November is Manatee Awareness Month; but no matter what time of year it is, manatees deserve to be celebrated. These amazing creatures fulfill a unique niche by serving as indicator species for ecosystems across the United States. Because of their reliance on the health of their habitat, manatees often act as a signal of their environment’s well-being. NOAA photo by Michael Buchanan.
Spring is coming early in 3/4 of national parks, according to a new study. Awesome? Not so much. As flowers bloom earlier every year, it’s disrupting the link between the wildflowers and the arrival of birds, bees, and butterflies that feed on and pollinate the flowers. In Shenandoah, an earlier spring is giving invasive plants a head start, and they’re displacing native wildflowers, leading to costly management issues.
Before the 1960s almost everything about living openly as a lesbian, gay, bisexual, or transgender (LGBT) person was illegal. New York City laws against homosexual activities were particularly harsh. The Stonewall Uprising on June 28, 1969 is a milestone in the quest for LGBT civil rights and provided momentum for a movement.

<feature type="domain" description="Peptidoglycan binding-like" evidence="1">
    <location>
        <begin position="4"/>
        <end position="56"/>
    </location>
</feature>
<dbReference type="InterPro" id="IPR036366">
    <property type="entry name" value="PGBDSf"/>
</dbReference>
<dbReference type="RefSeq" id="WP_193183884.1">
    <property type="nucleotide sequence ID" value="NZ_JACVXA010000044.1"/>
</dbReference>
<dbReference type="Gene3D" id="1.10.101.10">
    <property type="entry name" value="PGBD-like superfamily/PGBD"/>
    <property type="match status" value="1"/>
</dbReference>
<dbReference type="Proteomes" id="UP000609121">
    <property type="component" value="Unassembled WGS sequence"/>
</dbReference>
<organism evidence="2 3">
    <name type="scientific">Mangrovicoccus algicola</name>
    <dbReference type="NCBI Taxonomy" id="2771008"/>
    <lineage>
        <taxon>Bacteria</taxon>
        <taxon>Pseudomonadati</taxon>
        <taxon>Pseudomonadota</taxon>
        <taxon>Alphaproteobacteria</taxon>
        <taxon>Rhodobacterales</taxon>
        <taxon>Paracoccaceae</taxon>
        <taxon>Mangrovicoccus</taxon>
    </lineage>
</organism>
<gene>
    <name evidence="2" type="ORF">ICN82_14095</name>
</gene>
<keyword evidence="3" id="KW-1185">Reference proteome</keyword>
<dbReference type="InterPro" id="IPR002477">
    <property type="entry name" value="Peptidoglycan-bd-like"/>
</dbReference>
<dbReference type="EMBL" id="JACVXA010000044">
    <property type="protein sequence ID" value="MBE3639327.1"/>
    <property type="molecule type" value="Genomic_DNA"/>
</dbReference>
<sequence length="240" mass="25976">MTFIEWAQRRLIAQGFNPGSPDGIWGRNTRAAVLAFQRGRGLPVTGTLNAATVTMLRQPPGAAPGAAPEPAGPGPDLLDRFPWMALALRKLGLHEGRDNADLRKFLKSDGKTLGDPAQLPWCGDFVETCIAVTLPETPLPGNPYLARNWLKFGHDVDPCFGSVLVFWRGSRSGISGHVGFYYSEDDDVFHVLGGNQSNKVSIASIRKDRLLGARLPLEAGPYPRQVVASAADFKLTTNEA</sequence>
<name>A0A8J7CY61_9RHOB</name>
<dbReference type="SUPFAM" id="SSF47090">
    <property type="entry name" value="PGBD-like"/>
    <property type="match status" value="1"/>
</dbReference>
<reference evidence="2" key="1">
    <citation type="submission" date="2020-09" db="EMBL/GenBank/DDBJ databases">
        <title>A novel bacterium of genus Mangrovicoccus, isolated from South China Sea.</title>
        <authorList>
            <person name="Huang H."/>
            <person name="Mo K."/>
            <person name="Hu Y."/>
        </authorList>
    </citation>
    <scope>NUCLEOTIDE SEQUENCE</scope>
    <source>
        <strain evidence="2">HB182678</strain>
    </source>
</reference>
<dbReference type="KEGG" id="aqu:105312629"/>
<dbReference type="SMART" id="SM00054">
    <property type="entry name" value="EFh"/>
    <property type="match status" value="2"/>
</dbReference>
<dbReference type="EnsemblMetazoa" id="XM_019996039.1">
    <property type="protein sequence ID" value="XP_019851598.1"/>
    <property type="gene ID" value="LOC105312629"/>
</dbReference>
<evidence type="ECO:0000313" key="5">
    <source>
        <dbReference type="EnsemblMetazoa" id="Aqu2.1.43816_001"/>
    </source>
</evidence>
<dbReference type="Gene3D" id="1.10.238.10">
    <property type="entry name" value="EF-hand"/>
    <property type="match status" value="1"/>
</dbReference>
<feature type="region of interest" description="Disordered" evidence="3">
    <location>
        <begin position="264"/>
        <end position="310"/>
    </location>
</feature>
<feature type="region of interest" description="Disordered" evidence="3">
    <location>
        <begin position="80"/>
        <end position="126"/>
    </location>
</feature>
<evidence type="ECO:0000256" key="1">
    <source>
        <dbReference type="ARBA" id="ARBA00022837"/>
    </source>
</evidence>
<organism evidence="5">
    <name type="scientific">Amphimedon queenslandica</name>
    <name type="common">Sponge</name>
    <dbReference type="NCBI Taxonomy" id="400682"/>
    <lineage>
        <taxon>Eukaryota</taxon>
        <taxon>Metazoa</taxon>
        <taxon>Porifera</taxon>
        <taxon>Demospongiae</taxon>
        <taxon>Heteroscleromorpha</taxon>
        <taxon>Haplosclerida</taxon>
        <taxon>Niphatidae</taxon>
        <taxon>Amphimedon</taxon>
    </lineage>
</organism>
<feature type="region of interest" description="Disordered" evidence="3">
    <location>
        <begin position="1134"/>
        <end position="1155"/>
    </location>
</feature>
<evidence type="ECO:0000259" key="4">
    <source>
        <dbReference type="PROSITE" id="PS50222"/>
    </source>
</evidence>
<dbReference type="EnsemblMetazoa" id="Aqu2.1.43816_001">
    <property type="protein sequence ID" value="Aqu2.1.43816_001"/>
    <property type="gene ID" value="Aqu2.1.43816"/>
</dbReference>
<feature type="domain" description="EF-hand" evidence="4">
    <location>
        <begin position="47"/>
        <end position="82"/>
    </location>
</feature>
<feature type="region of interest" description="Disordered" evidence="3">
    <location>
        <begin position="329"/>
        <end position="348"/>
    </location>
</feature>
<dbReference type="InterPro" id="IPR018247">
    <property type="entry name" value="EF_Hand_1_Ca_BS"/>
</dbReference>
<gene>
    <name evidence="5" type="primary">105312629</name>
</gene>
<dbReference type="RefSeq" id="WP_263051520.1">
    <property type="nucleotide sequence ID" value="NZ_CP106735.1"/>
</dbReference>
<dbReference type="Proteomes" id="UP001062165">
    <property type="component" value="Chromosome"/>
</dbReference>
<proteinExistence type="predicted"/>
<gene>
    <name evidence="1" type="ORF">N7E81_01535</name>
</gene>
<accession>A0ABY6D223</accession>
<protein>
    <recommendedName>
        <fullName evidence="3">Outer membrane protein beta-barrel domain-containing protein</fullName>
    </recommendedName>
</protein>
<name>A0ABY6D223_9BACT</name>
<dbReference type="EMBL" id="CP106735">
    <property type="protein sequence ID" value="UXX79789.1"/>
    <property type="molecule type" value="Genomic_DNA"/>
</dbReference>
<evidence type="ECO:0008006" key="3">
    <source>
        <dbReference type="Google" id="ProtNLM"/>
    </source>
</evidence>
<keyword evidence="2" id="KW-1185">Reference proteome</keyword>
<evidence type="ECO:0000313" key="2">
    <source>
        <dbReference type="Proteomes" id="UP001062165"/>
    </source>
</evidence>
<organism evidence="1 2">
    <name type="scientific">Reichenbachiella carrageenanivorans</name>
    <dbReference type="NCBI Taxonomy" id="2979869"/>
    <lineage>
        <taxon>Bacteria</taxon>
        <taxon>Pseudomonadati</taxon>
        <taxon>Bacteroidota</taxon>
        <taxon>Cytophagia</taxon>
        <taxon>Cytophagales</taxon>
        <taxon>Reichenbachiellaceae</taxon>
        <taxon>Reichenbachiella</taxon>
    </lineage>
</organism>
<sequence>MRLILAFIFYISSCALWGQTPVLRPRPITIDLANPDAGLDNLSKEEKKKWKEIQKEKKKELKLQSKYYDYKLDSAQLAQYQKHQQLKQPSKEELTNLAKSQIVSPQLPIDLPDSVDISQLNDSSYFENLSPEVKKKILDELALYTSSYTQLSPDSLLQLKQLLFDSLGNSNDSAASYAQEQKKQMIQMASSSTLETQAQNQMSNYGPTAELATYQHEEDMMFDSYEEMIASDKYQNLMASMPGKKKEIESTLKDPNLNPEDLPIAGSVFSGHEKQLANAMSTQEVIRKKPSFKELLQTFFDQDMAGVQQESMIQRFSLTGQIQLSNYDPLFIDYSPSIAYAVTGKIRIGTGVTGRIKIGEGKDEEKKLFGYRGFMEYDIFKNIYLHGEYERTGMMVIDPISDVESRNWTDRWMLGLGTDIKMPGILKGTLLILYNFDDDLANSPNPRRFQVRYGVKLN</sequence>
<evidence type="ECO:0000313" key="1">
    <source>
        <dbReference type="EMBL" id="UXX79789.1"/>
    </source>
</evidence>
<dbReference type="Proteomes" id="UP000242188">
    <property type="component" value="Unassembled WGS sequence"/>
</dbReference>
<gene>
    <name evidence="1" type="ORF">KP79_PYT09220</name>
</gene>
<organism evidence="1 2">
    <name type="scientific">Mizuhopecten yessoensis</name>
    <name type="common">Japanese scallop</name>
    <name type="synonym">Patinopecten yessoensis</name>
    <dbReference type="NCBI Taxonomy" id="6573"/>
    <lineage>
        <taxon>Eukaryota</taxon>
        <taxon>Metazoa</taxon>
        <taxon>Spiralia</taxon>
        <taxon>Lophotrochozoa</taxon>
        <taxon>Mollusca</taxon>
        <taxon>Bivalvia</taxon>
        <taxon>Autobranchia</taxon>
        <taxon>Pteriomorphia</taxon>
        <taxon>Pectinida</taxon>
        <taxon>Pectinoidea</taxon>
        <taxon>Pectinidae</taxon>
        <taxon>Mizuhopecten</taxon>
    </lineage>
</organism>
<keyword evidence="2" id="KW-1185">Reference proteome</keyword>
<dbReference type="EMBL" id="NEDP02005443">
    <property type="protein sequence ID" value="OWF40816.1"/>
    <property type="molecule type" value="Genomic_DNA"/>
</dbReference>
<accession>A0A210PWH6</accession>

On July 13, 2000, Section 508 of the Rehabilitation Act of 1973 (29 U.S.C. § 794d), as amended, was written into law. Section 508 applies to the Federal government when developing, procuring, maintaining, or using electronic and information technology (EIT). Under Section 508, Federal departments and agencies must ensure that the EIT allows individuals with disabilities (Federal employees and members of the public) access to, and use of information and data, in a way that is comparable to individuals without disabilities, regardless of the type or medium of technology.
The Department of the Interior (DOI) is committed to ensuring the accessibility of its websites, software, hardware, multimedia, and telecommunications. If an individual believes that a bureau or office has failed to procure EIT conforming to Section 508, that individual has the right to file a complaint with the DOI Office of Civil Rights (OCR).
The OCR shall apply the complaint procedures outlined in 43 CFR Part 17, Subpart E, which are established to implement Section 504 for resolving allegations of discrimination in a Federally conducted program or activity. Complaints must be submitted in writing to DOI’s OCR at the following address:
U.S. Department of the Interior Attn: Director, Office of Civil Rights 1849 C Street, N.W. MS-4309 Washington, D.C. 20240